Sleipner A-1 Gravity Base Structure
23 August 1991 in the Gandsfjord outside of Stavanger, Norway
Ksenia Tretiakova -Integrated BAE/MS Candidate (Dec 2012) in the Department of Architectural Engineering, Pennsylvania State University
Please note: All images in this article are generated by the author; In-text figure references include credit for any resources referenced during the illustration.


Figure 1: Simplified rendition of a typical Condeep platform built for natural gas drilling in the North Sea
The original Sleipner A (SLA-1) platform was to be used for oil and natural gas drilling in the Sleipner gas field in the North
Sea. It was built in the fashion of typical Condeep platforms (as seen in Figure 1[1][7]), but sank during a controlled ballast test, unlike other platforms with similar designs. It was found that a combination of poor geometry andinadequate design were the causes of the platform failure. The failure mechanism was concluded to be a shear failure that split open several walls in one of the platform shafts, which led to rapid intake of water.

Typical Condeep Platform

Condeep platforms are reinforced concrete structures meant to float in water up to 300 meters (~1000 feet) deep. These platforms consist of of a number of buoyancy cells that serve as the floating mechanism. Water ballast is pumped in and out of the buoyancy cells to control the depth of the lower portion of the structure (the Gravity Base Structure or GBS) in the water. Several of the buoyancy cells extend upward ("shafts") to provide structural support to the deck, which contains all of the buildings, machinery and amenities needed for several hundred people to live on the platform and drill for natural gas. This deck typically weighs around 55,000 tons[3].

Figure 2: Partially completed buoyancy cells to be floated to a fjord

The construction process for a Condeep platform starts on a dry dock, where all of the buoyancy cells and shafts are cast without enclosing the cell tops. The dock is then flooded, and the conglomeration of buoyancy cells is floated out to a sheltered location with deep water ("fjord"), where the buoyancy cells that will not be support shafts are capped off, and the GBS is slipformed upward (see Figure 2[1][8]). As more of the structure is cast, water ballast is pumped into the buoyancy cells to sink the structure and keep the construction close to the water. Once the GBS is completed, the platform structure must undergo a controlled ballast test to test the mechanical equipment under service loads and check for minor leaks. A controlled ballast test requires the platform to be sunk until the GBS is submerged, as it would be during deck-mating, which would follow at the end of the test and any necessary repairs. During deck-mating, the GBS is sunk until submerged once more, and the 55,000 ton deck is floated above the GBS; ballast is released from the buoyancy cells, and the GBS lifts the deck into the air. The completed platform can then be floated to its final location. For deck-mating, the GBS typically has to be about 20 meters (66 feet) deeper than it would be at service load.

As a result of the need to float a very heavy structure using concrete, extreme care has to be taken in design. One of the critical design factors for a deep sea platform GBS is the buoyancy cell wall thickness: if the walls are too thin, they will rupture during deck mating; if the walls are too thick, the structure will simply not float, or will prove difficult to move to its final destination. To deal with the fine line between "too thick" and "too thin", low factors of safety are used during the design, requiring both precise load estimation and precise analysis of buoyancy cell geometry[1].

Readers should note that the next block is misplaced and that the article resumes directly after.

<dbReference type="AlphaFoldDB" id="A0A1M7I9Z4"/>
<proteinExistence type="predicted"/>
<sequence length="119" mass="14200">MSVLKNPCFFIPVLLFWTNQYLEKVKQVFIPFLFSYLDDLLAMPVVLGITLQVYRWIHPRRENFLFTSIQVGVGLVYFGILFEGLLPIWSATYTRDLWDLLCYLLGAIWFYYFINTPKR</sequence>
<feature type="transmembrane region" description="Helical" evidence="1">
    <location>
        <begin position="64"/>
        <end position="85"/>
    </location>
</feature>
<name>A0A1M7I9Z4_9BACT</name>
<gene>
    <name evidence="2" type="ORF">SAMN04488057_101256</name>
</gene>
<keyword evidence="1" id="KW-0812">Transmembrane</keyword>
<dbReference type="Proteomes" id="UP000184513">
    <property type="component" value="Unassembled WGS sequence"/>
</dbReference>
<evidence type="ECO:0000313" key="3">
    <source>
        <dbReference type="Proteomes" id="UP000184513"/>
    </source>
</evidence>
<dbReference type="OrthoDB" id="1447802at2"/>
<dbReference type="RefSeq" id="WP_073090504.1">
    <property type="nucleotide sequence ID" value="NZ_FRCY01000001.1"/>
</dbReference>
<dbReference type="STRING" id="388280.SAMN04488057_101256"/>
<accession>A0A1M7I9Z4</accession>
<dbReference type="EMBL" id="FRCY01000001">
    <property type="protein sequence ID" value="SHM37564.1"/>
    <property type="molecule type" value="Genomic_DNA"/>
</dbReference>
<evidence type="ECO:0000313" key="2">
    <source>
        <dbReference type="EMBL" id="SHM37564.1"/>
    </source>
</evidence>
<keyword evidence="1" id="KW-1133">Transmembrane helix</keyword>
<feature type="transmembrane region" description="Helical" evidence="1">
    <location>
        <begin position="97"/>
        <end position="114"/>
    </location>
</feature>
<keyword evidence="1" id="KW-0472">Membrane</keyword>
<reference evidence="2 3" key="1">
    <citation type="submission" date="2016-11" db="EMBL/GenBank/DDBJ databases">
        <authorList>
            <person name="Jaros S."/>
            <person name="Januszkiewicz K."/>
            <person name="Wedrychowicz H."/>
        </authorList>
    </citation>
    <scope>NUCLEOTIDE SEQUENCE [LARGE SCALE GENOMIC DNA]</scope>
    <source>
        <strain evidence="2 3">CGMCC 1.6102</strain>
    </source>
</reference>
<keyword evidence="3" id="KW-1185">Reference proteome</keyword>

The Sleipner A-1

The Sleipner A-1 platform was an example of a typical Condeep platform that "did not deviate significantly from earlier platforms"[2]. It was the 12th platform built by Norwegian Contractors (now Aker Oil & Gas Technology, Inc.)[5]. SLA-1 was designed using the same software that Norwegian Contractors (NC) applied to the other 11 deep sea platforms.
Figure 3: Plan view of SLA-1 buoyancy cells, with shafts and tri-cells highlighted

Construction for SLA-1 started in July of 1989, just under 2 years before the failure of the GBS[6]. As can be seen in Figure 3[2][3][4][7][8], the SLA-1 platform had 24 buoyancy cells, four of which extended into the shafts that supported the deck. Two of the shafts served as "drill shafts" while the remaining two served as riser and utility shafts. The GBS was 110 meters (361 feet) tall[1][7], and designed to operate in 82 meters (269 feet) of water[2][7][9]. The deck that would be mated to the SLA-1 GBS weighed approximately 57,000 tons[9].

The critical design detail in the SLA-1 platform was the connection of the buoyancy cells to one another, called a "tri-cell" (as shown in Figure 3[2][3][4][7][8]). In Figure 4[2][3][4], the geometry of a "representative" platform tri-cell (Gullfaks B[2][3][4]) can be observed and compared to the SLA-1 tri-cell geometry. The reduced thickness of the walls in SLA-1 tri-cells as compared to Gullfaks B is attributed to an effort by the NC designers to optimize the concrete volume and tricell geometry[3]. Figure 5.1[2][3][4][7][8] magnifies one of the joints in the tri-cells used for SLA-1 so that the reinforcement details can be observed[2][3][4]. Additional reinforcement detailing is shown in Figure 5.2[1][7]: a section of an elevation of one of the SLA-1 shaft walls[1]. The key items to note in Figure 5[1][2][3][4][7][8] are highlighted in red: the T-headed bar in the joint (5.1[2][3][4][7][8]) and the location of the last stirrup in the shaft (5.2[1][7]).

The initial cost to build the SLA-1 GBS was approximately $180 million (US).

Figure 4: Tri-cell geometry of a typical platform (4.1) compared to the geometry of SLA-1 (4.2)
Figure 5: Tri-cell joint reinforcement detailing (5.1) and shaft wall reinforcement detailing (5.2) with key features highlighted

The Accident